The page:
Mooly

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Mooly last won the day on September 28 2019

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About Mooly

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  • First Name
    Mr
  • Gender*
    Male
  • Toyota Model
    Auris 1.33 TR Decuma Grey
  • Toyota Year
    2010
  • Location
    Lancashire

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  1. If the battery was that low then I would recommend (once a good or charged battery is fitted) totally disconnecting the battery for several minutes in order to reset the ECU. Uneven idle is to be expected whilst the ECU relearns the optimal operating values for the engine and that process may have been triggered by a very low battery condition. The normal idle speed itself can increase and decrease as the air con compressor engages and disengages.
  2. Just finely mist it over on the outside with a water spray bottle and look for evidence all heater lines are functional. Conclusive proof in a couple of minutes.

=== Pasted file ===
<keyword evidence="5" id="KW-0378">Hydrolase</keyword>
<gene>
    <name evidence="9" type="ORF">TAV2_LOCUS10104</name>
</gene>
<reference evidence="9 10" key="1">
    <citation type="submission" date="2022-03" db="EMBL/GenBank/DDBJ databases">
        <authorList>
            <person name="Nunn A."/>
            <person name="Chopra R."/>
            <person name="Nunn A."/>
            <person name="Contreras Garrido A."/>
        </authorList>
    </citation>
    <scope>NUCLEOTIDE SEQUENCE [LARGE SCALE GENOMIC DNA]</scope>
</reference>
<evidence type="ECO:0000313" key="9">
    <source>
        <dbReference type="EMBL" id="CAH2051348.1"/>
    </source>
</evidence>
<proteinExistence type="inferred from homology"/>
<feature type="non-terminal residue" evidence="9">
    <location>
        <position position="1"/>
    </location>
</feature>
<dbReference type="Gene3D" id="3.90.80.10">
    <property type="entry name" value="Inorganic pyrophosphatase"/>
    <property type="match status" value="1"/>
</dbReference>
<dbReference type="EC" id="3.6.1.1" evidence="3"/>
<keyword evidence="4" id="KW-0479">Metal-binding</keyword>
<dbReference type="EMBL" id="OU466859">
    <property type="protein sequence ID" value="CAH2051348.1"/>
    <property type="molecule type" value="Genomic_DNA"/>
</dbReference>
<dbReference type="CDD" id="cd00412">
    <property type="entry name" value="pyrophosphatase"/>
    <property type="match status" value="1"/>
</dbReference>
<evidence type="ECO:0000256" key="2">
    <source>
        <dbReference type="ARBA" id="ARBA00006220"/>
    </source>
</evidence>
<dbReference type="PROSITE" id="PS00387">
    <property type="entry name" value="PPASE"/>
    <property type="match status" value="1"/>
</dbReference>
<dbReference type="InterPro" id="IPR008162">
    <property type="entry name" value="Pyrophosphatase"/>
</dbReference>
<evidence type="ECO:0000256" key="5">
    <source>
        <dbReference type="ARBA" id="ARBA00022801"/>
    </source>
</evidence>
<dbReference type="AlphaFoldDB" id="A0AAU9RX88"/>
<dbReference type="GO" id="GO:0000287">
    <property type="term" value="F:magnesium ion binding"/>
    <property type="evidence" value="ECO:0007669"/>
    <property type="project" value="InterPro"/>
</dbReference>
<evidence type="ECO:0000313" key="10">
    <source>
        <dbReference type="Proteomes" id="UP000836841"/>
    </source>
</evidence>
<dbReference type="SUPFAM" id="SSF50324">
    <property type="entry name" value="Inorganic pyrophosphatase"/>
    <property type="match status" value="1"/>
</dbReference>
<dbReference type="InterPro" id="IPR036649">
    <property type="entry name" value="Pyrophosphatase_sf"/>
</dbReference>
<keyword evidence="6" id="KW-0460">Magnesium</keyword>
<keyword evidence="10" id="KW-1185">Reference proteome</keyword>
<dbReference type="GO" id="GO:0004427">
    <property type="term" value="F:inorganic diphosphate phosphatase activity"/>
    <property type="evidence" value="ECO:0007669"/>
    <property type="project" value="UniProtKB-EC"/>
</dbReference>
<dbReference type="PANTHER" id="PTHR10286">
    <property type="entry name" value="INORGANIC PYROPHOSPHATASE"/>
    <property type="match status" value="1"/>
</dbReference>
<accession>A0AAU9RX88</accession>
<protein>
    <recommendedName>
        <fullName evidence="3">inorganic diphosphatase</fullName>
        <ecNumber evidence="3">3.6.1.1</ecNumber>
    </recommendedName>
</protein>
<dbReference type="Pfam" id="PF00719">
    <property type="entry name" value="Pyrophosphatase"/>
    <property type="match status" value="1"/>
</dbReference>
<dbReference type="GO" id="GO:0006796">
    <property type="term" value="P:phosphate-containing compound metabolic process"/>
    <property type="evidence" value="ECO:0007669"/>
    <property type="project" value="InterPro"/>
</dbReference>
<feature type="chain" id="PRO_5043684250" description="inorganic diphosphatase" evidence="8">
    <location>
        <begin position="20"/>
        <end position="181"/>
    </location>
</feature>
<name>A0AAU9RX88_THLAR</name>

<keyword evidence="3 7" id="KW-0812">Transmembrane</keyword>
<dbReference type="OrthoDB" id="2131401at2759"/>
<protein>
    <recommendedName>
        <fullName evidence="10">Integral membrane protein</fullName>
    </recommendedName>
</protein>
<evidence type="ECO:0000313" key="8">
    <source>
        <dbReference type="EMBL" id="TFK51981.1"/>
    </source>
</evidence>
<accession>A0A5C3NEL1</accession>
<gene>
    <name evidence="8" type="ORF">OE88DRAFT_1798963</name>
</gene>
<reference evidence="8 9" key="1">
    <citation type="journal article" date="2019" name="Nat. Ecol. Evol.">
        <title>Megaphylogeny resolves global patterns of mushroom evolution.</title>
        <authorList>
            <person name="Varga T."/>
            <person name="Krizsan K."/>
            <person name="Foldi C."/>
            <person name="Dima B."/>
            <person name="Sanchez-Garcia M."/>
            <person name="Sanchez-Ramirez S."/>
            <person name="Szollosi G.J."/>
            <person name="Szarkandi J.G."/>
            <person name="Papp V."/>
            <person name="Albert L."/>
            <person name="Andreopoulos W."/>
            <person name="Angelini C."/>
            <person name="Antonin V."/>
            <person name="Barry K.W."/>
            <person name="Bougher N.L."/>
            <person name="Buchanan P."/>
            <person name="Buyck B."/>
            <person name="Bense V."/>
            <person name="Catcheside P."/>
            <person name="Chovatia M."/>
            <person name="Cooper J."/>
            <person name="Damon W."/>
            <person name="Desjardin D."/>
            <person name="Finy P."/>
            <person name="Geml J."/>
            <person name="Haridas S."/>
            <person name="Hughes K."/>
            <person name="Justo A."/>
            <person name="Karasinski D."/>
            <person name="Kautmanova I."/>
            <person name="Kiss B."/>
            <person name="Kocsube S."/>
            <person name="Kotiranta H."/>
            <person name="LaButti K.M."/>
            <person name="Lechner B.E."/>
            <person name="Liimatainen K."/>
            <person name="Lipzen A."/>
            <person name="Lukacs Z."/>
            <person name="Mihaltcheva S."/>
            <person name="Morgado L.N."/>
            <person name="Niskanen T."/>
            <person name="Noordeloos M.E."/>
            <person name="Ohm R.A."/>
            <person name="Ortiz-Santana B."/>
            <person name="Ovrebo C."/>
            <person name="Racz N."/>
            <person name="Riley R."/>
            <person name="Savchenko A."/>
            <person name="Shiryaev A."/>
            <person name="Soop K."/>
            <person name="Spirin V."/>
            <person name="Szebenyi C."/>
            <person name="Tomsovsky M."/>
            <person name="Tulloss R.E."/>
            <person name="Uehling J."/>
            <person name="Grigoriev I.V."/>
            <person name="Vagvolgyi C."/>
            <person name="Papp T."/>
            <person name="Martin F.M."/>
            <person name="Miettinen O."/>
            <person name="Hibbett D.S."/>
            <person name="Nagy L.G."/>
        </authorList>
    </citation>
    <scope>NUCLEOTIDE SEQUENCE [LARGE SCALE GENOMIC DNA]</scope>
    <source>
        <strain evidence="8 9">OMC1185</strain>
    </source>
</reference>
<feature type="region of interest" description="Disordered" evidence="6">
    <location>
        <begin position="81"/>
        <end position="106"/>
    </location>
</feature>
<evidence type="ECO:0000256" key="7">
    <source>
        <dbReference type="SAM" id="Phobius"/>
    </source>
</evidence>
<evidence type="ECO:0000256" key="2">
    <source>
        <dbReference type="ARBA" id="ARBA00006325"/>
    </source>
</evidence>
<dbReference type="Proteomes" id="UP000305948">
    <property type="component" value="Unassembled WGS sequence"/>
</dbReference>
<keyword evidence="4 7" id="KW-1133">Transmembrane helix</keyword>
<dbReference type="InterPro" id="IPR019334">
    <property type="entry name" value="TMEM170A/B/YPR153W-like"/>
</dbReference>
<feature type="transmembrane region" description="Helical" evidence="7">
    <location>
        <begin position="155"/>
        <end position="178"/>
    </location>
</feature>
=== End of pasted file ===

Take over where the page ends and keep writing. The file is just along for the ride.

3. Interesting, thanks for the update. I'd probably have to say 'all bets are off' once an aftermarket device has been fitted to something mission critical like a pedal and ECU unless it were a manufacturer approved fitment. I'm not saying that as a cop out, I'm an electronics engineer and so I can visualise all the things that can go wrong when you try and design and add something to a system to externally modify the way it works. Its a bit like changing a line of code in computer file or program or changing something like a registry key and thinking it has fixed an issue when in fact it causes another problem with something apparently unrelated because of some unknown interdependency. All you can do is test it now its back to original configuration.